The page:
Pippin had never returned to Broadway until three years ago, when another visionary director, American Repertory Theatre’s Diane Paulus, also put her stamp on the show, setting it inside a circus tent. Was Schwartz worried that his show would be stolen away from him again?
“Well, I really didn’t understand exactly what Diane meant at first with the circus idea, but I knew Diane and I liked her very much,” he says in retrospect. “We had some experience dealing with one another, although not collaborating on a project directly.
“Then, as I began to see what she had in mind, she and I and Roget Hirson, the book writer, collaborated on the material, and I felt better and better about it. And I wound up just loving the production,” the Tony-winning Best Revival of 2013.
Although it was edged out of the Best Musical Tony Award in 2003 by Avenue Q, Wicked is Schwartz’s most lucrative, longest-running show. More than any of his works, it has captured something that audiences all over the world have responded to. But what is that?
“Well, of course, all of us involved with the show have asked ourselves that. Every time you do a show, you set out to do it as well as you possibly can and you hope to have a hit. Sometimes that works and sometimes it doesn’t. But every now and then, a show sort of transcends just being a hit show and it becomes a cultural phenomenon,” he says. “We’re seeing that with ‘Hamilton’ right now. It happened for ‘Godspell’ when it first opened, and now it’s happened for ‘Wicked’ as well.
“So we’ve tried to analyze that a little bit. First of all, there’s the theme of the outsider and as our producer David Stone says, ‘All of us have that green girl inside us.’ I think that appealed, I think the relationship between the two women, it was sort of the right time to tell that sort of story. I think that struck a chord right now in the zeitgeist.”
Whatever the reasons, Wicked is soon to be – as they say – a major motion picture. Universal Pictures has already announced that it will open on Dec. 20, 2019. Schwartz has his doubts.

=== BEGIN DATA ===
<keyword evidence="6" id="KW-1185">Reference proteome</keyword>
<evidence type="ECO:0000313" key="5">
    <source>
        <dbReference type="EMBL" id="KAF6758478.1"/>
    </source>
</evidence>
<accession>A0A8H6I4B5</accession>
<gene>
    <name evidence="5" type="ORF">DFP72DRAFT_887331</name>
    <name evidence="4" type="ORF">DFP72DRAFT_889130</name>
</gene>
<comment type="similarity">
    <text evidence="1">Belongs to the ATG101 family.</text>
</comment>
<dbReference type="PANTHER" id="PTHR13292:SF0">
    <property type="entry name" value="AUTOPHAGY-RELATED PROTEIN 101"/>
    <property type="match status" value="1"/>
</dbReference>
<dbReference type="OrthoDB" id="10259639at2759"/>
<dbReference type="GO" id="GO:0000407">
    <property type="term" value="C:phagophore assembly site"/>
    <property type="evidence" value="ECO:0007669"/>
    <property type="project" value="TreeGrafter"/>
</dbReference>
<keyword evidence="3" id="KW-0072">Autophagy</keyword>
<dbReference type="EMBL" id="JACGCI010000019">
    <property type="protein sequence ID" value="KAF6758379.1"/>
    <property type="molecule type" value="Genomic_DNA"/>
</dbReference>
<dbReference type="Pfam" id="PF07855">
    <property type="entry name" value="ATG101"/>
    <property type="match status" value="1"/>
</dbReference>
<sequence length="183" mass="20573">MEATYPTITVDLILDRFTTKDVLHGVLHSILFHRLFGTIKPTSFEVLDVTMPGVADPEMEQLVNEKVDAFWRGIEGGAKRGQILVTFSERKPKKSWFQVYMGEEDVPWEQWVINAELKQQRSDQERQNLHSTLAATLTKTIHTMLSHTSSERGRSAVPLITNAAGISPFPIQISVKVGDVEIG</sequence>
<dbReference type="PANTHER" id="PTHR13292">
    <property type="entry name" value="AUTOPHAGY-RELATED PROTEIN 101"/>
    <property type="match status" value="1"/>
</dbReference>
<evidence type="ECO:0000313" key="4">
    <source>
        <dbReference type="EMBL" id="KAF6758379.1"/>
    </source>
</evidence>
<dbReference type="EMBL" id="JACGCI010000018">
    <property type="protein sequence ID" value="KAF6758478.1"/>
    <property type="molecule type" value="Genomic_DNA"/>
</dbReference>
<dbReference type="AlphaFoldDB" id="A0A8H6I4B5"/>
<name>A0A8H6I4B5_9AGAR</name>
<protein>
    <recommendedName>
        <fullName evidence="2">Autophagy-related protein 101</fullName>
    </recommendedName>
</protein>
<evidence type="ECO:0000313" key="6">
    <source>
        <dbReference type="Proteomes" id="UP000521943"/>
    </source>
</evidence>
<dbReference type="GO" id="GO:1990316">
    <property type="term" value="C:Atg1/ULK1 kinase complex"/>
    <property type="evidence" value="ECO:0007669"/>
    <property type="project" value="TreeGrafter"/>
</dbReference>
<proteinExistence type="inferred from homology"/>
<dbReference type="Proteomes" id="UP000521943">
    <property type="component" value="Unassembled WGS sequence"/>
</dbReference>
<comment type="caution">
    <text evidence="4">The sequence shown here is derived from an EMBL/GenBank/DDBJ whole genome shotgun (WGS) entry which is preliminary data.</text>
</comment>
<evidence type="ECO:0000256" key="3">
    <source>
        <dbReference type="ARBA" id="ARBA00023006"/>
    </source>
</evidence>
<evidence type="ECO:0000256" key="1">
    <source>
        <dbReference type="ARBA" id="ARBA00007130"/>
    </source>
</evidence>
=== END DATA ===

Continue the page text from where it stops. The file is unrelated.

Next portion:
“Yeah, well, don’t hold your breath,” he scoffs. “I don’t know that that date is realistic, but we are beginning work. We have sort of a whole outline or scenario that Winnie (Holzman) and I have been working on with Stephen Daldry, our director. We have a pretty good idea of the big picture. It needs to be re-conceived as a movie, but that’s exciting and fun.” Expect the movie to have some new songs, which Schwartz has places for in the story, but he hasn’t written them yet.
In recent years, Schwartz has begun exploring the world of opera, first writing an adaptation of the 1964 film drama Séance on a Wet Afternoon, which receives productions at opera companies around the country, and recently a musical-opera hybrid Schikaneder, about the librettist of Mozart’s The Magic Flute, which premiered to acclaim recently in Vienna.
Nevertheless, Schwartz has his doubts about the prospects of Schikaneder in this country. “For it to be done as a commercial show would be really compromising the orchestra,” he says. “You can’t do a show with 35 musicians. Not in real life.”
His next stage project is likely to be The Prince of Egypt, an adaptation of the 1998 animated retelling of the Exodus saga, but Schwartz is unsure of where the show is headed. “It’s a big show. In fact, oddly enough, it may be too big to be a Broadway show, which is sort of what happened with ‘Hunchback of Notre Dame.’” Still, he adds, “I’m not ruling anything out. My job is to write the show with my collaborators, as well as I possibly can. Other people then make the determination what they then do with it.”
He is certain, however, where he will be on Saturday, Nov. 12 – entertaining the Maltz audience. Describing the evening, he says, “It’s not a standard parade of ‘and-then-I-wrote,’ although obviously we try and do things that people are expecting to hear. If they know any of my work, there’ll be a lot of surprises I think, some mash-ups and some less known things. Our audiences usually seem to be pretty happy with it.”
HE’S GOT MAGIC TO DO: THE SONGS OF STEPHEN SCHWARTZ, Maltz Jupiter Theatre, 1001 E. Indiantown Road, Jupiter. Saturday, Nov. 12, at 8 p.m. $50-$100. Call: (561) 575-2333.